Earlier this month, National Football League team owners approved a collective bargaining agreement (CBA) that updates the league’s drug policy so that players would not face suspension for testing positive for marijuana.
According to a fact sheet document sent to players, the new policy “Narrows the testing window of THC from four months to two weeks at the start of training camp” and “Increases the nanogram limit from 35 to 150.”
NFL team owners just approved an agreement to stop suspending players for using marijuana. The cannabis testing window would also shrink to just two weeks under the deal.— Tom Angell (@tomangell) February 21, 2020
The players union is set to weigh in today.
“[The proposed CBA] dramatically reduces penalties, with suspensions happening only in the event of extreme and repeated disregard of the policy or significant violations of applicable law regarding the possession and use of marijuana,” said Mike Florio of Pro Football Talk.
“While it won’t be legalized within the NFL’s internal judicial system, it will be largely decriminalized — and the effort to catch violators will be dramatically curtailed,” he added.
"Following more than ten months of intensive and thorough negotiations, the NFL Players and clubs have jointly developed a comprehensive set of new and revised terms that will transform the future of the game, provide for players — past, present, and future — both on and off the field, and ensure that the NFL's second century is even better and more exciting for the fans,” read a statement released by the league.
NFL- no longer suspending millionaire athletes for marijuana use— Donny Dimes (@dirtyundygundy) February 22, 2020
Minimum wage jobs all over the country - pic.twitter.com/reWeetgvwD
According to Sports Illustrated, when polling head coaches and team managers about whether lesser punishments and regulations would affect the way franchises evaluate prospects and free agents who have a marijuana incident in their past, many said they didn’t think the policy change would affect their evaluations at all.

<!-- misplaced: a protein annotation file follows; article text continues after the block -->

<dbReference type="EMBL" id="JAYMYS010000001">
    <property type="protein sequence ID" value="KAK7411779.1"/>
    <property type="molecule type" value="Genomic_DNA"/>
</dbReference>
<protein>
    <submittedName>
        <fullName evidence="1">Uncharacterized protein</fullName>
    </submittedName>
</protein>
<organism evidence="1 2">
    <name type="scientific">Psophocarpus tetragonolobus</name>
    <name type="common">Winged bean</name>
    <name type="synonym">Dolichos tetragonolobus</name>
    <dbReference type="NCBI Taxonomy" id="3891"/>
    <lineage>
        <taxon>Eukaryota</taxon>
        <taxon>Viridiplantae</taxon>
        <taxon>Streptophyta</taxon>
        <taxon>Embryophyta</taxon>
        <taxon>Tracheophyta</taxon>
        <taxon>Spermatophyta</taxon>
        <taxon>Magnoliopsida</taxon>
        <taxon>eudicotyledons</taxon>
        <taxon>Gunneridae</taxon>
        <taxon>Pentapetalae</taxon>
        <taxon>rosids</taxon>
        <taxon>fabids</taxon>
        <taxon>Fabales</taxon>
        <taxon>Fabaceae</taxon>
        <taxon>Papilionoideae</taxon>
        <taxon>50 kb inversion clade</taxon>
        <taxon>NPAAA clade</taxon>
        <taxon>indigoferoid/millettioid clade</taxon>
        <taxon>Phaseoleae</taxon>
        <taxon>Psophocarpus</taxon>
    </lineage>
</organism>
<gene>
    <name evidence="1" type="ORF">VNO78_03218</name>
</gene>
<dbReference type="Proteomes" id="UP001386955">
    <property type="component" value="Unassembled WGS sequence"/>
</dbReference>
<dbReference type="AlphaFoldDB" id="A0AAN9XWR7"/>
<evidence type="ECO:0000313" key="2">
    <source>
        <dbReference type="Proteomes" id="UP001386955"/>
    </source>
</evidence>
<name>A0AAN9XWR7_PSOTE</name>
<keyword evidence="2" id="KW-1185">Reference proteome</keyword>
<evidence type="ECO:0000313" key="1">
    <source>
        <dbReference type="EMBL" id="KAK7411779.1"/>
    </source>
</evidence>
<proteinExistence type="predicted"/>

“Don’t think how we scout these guys will change,” said one scout. “It’s already a pretty relaxed policy on infrequent users and guys with infrequent failed tests.”
“I don’t think teams have cared about that for the last 10 years,” said one veteran NFL agent.
“I think it has been less of a big deal for a while, in my opinion,” said another scout.
Buccaneers head coach Bruce Arians did express a change in his outlook. “Yes and no,” he said, when asked if the new policy would affect his player evaluation. “I think it is still an individual thing. That guy has to prove to me it is not a problem and it’s not going to be a problem. That has always been a part of it, the relaxation of the rule is not a problem.”
“That is something that needs our discussion and needs our time and is important to the players,” said Falcons general manager Thomas Dimitroff. “So we shouldn’t put a deaf ear onto that. So I am glad that people are looking into it and finding the benefits of how it could be.”
“It’s no different in some ways than alcohol,” said Packers general manager Brian Gutekunst. “If guys abuse it and it’s a problem, it’s a problem for us. And if they don’t, they don’t.”